My False Heart
Some romances are like popcorn – a light snack before you move onto something more substantial. Others are wonderful confections with spun sugar or air inside. And some are more substantial treats, where it’s not just what you are tasting but how you partake of it. If I had to equate reading My False Heart to a culinary experience, it would be that of making real hot chocolate, beginning with milk in a saucepan and real cocoa, ending with a big fluffy marshmallow, then sitting under a blanket on the couch with a mugful, watching the fire in the hearth. It’s the entire sensory experience, in other words, not just the fleeting taste. My False Heart is a delicious story you can immerse yourself in.
Elliot Armstrong, the marquis of Rannoch, similarly immerses himself in the warmth and vitality of Evangeline van Artevalde’s unusual household in the English countryside. He finds himself there by accident after losing his way in the rain. Once there, however, Elliot is drawn not only to Evie but to her whole way of life, so different from his own life of joyless drinking, gambling, and carousing with mistresses in London. A case of mistaken identity allows him to keep coming back, but how long can the charade last, and what will Evie and her family do when they find out who he really is?
Liz Carlyle has created a memorable hero and heroine, and placed them against a rich backdrop of life in Regency London and a warm country household. It’s one of those books where you can feel the weather, hear the household sounds, and see the textures of clothing, drapes, and furniture. I found myself reading slowly to savor the descriptions and the conversations. Unlike many new authors, Carlyle does not fall into the traps of hyperactive or kitchen sink-style plotting. She trusts her story and her ability to tell it, and unwinds it at a pleasant, leisurely pace.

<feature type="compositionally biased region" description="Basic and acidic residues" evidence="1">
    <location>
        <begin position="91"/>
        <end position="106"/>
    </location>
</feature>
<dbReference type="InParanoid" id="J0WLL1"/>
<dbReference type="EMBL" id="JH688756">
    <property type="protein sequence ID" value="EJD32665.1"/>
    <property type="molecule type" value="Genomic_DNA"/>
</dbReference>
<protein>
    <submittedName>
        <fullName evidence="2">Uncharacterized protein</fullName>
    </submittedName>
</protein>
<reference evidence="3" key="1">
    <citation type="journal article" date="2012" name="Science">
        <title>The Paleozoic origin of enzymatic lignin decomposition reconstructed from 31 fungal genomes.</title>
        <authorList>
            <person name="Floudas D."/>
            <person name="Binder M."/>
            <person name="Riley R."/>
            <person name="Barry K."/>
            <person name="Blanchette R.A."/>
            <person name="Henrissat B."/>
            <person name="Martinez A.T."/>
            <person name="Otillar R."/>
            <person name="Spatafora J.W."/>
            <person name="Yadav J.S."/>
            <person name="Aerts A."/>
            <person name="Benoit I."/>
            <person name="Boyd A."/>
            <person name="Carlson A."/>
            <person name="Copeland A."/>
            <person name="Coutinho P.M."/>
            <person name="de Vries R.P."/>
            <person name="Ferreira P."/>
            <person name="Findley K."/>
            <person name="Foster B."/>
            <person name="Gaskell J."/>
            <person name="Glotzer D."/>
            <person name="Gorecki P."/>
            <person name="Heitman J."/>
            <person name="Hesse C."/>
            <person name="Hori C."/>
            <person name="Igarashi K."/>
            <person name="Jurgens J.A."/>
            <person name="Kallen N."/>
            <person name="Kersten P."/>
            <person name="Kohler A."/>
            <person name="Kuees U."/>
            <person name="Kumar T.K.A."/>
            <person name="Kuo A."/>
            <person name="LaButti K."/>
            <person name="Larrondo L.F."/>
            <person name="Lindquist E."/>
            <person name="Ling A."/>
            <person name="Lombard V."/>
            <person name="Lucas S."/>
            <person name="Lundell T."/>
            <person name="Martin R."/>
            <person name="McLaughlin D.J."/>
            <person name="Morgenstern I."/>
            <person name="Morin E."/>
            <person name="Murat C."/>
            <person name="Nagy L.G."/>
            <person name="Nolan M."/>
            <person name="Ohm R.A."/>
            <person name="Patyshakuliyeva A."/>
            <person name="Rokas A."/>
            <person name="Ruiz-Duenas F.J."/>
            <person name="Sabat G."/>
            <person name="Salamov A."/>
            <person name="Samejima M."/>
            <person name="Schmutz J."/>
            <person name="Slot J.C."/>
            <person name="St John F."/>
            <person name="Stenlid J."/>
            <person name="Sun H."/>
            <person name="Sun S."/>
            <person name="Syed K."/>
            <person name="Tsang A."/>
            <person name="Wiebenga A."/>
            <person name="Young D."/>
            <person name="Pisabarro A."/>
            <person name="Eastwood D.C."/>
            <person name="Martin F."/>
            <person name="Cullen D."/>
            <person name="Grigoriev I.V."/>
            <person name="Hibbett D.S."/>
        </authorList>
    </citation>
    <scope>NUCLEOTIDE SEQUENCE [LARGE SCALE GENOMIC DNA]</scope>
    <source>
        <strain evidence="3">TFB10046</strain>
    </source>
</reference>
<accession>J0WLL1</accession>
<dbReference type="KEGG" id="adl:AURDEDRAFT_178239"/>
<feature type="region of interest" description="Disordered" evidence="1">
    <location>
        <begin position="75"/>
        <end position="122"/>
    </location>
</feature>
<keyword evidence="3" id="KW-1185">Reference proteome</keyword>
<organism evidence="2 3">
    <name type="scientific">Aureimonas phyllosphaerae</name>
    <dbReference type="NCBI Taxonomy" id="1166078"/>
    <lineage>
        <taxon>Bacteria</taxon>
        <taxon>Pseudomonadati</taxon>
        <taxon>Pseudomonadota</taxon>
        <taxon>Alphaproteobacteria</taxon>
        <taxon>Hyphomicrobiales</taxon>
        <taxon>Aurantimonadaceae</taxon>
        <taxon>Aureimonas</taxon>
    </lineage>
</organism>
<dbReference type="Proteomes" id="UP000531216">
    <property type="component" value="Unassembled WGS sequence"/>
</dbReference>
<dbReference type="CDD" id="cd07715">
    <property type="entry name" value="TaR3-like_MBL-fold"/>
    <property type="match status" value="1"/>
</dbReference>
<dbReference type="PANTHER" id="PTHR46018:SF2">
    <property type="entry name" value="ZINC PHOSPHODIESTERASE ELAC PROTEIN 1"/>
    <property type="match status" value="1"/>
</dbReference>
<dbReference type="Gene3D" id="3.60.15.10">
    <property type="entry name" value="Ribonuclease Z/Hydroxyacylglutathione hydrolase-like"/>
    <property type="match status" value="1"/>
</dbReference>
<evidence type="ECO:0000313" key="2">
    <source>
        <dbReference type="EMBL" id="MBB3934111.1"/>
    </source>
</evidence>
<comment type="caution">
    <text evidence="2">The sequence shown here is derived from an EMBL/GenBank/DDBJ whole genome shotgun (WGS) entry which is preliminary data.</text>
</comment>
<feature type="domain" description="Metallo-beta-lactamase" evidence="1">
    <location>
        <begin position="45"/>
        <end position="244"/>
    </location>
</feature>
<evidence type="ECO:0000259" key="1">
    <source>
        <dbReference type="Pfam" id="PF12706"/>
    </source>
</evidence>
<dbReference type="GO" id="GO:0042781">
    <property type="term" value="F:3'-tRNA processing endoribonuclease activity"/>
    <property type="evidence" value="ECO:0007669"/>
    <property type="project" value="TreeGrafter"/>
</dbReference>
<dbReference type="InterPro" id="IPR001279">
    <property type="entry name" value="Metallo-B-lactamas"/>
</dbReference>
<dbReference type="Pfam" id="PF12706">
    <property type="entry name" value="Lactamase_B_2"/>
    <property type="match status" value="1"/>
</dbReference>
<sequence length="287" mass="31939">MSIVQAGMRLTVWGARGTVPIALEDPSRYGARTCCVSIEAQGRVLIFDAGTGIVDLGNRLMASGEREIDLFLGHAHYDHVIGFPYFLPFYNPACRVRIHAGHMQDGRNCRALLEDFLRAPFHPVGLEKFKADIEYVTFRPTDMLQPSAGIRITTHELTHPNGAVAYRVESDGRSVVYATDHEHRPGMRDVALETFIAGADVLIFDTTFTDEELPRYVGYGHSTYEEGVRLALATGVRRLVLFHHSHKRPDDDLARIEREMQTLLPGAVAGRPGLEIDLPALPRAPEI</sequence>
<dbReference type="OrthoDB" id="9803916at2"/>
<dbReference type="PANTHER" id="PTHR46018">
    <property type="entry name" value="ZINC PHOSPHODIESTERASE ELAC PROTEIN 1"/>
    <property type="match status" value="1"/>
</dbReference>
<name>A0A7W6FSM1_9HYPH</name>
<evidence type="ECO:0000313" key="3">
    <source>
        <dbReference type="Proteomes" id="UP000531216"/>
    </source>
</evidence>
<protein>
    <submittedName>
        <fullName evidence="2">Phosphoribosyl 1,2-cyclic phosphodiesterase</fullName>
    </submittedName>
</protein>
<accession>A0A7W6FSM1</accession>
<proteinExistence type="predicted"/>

Much of the narrative centers on Elliot, a tortured hero of the “I’m not good enough for her” variety, and at first he’s right – he isn’t. He’s a dissipated rake with a terrible reputation, punishing himself and his society for a scandal that shattered his innocence ten years earlier. He knows he needs healing, and his need is what draws him to Evie and her family, but they can’t do it all. He has to change himself as well, and the author’s subtle handling of those changes is one of the best parts of this story. Nothing sudden or dramatic; it’s evident in the little things, like his changing relationships with his daughter and his employees.
Evie is a wonderful heroine in her own right. She is independent, sure of herself and what she has to accomplish in her life to take care of her family. She has her impulsive moments but they never detract from her believability or likeability. If anything, she’s almost unbelievably wonderful, but it works nonetheless because it makes her such a good foil for Elliot and his messed up life.
My only small complaint with this book was the pacing. Although I enjoyed the languorousness of it for the first half of the book, once a suspenseful mystery plot came to the forefront in the latter half of the book, the pace didn’t keep up with the rising tension and suspense. And after the mystery is resolved, the story takes just a little too long to wrap. I found myself growing a bit impatient toward the end.
However, that is a very small complaint. My False Heart is a very impressive debut for a new author. I can’t wait to see what Liz Carlyle does next.